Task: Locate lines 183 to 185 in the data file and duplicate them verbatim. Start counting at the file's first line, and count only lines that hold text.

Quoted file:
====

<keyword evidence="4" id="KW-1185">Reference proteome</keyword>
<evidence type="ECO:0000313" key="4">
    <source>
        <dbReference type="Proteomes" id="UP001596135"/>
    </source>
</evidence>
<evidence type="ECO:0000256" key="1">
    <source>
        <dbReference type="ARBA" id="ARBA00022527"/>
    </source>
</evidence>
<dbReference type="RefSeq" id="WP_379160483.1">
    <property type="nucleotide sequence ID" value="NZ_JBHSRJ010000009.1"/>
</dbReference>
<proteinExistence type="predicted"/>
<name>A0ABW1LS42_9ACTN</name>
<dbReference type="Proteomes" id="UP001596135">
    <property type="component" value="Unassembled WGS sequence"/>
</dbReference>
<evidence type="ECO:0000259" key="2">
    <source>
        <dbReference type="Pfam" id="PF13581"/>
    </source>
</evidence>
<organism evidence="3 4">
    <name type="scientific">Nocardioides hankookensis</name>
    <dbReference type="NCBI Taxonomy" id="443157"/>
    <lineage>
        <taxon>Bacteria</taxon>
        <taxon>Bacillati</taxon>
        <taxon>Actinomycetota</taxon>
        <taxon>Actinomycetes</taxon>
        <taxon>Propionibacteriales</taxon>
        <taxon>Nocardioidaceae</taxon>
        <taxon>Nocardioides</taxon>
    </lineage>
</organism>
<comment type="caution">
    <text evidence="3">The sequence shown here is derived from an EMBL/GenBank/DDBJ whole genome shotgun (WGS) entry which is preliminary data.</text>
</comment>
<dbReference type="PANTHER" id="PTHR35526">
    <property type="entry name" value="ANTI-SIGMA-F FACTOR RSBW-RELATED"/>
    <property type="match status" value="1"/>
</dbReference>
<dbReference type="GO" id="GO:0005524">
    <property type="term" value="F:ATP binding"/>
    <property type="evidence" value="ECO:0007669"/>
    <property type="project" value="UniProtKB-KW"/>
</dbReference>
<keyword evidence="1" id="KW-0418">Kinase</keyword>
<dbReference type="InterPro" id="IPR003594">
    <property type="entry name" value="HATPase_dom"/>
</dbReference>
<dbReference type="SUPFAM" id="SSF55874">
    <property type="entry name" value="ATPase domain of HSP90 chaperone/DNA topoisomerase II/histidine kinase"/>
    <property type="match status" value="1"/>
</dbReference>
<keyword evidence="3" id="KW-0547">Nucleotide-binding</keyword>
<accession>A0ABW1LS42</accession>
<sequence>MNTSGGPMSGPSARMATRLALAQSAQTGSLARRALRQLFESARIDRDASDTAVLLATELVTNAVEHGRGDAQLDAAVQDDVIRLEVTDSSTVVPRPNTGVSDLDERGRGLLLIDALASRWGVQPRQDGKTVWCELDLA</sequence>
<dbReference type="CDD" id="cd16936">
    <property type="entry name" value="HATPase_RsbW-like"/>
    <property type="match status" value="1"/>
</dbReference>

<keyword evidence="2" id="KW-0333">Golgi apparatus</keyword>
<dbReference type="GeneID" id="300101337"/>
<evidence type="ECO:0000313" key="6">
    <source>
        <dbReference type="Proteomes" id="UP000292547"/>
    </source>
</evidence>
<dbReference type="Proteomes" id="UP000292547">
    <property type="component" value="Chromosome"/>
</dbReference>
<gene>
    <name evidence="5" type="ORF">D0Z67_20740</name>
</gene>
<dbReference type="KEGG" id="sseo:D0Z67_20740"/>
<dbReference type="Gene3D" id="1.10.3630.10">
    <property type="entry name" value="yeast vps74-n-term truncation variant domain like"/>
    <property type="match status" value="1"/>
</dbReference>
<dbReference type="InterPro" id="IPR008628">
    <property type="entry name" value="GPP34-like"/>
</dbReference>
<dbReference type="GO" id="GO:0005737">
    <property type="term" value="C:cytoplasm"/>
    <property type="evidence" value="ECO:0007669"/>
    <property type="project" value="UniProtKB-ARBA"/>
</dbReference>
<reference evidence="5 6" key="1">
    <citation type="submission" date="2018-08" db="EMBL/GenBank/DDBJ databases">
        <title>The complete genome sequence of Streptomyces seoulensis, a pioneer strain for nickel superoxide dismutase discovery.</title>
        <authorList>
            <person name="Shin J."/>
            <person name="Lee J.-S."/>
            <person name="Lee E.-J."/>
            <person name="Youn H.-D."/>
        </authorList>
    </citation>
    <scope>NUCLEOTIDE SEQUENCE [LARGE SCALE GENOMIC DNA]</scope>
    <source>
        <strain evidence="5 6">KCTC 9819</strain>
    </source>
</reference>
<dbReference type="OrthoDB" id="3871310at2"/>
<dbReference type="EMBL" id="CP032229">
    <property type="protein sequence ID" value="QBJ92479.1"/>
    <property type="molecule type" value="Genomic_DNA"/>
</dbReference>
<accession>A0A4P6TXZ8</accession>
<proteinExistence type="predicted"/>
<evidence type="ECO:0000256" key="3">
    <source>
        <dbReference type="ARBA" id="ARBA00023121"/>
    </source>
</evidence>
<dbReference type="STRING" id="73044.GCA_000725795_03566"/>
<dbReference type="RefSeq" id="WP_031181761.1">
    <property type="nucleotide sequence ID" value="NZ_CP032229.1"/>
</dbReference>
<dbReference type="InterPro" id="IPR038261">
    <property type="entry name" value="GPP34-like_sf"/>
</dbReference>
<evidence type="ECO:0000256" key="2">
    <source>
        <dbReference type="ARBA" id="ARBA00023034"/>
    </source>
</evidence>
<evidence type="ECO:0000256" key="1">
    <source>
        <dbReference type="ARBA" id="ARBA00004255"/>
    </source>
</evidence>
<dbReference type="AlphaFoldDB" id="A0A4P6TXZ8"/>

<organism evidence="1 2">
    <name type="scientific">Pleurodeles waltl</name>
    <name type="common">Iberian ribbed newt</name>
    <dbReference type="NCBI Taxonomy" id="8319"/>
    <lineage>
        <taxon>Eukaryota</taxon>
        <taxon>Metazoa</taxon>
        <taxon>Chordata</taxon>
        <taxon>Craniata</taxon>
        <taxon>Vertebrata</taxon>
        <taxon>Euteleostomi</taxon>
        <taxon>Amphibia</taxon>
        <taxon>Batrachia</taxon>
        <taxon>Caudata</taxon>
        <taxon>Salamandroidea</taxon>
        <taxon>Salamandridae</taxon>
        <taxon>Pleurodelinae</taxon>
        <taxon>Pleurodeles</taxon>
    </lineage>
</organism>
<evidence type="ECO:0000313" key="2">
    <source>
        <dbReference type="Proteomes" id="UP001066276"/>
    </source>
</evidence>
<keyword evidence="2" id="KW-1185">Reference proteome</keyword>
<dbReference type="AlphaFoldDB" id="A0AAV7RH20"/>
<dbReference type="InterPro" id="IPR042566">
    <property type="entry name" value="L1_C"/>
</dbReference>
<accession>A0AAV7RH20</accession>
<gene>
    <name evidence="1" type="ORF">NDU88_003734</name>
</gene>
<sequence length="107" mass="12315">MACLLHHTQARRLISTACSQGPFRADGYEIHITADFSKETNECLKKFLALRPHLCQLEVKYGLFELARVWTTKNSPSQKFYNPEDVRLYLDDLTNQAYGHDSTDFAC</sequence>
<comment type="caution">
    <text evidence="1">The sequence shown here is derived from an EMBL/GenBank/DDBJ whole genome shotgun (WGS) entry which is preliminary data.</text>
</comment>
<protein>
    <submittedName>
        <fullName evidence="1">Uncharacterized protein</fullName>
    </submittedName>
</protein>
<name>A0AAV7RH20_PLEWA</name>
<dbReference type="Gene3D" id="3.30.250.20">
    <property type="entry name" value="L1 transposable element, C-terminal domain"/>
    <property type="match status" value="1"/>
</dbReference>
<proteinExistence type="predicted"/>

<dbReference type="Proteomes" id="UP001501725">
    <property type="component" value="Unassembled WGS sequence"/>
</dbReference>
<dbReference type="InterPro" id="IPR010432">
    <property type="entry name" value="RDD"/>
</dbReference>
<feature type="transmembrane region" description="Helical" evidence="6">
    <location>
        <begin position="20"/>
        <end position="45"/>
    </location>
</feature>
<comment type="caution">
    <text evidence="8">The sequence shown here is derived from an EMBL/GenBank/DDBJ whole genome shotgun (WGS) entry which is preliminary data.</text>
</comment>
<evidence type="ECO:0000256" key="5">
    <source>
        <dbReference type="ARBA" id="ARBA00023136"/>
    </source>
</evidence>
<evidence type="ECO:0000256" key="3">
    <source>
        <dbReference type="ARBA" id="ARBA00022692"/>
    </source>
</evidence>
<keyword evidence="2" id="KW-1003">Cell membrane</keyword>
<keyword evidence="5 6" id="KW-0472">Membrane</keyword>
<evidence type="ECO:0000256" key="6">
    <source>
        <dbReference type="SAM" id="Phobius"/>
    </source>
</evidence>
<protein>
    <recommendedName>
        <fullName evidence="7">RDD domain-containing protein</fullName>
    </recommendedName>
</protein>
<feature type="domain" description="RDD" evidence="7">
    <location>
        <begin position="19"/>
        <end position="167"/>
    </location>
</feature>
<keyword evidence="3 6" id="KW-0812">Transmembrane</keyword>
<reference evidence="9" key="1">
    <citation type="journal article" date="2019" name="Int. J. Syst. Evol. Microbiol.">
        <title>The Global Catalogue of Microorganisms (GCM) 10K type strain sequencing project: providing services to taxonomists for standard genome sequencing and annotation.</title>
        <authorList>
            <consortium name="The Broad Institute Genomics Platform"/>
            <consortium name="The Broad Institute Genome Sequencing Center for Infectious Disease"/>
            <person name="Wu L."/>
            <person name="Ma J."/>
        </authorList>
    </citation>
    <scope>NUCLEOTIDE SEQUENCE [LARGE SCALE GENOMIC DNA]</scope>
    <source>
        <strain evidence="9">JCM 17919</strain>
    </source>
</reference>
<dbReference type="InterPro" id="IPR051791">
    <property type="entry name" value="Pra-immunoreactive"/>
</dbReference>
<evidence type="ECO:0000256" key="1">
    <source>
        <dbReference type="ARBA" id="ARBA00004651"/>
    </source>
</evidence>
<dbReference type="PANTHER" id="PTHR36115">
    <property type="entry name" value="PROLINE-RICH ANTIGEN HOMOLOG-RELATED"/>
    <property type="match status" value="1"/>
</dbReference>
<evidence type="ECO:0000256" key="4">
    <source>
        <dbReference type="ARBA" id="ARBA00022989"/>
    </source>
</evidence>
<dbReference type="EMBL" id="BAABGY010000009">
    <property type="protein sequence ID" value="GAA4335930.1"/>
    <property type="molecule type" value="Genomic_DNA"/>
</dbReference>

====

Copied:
</dbReference>
<proteinExistence type="predicted"/>

<dbReference type="Proteomes" id="UP001501725">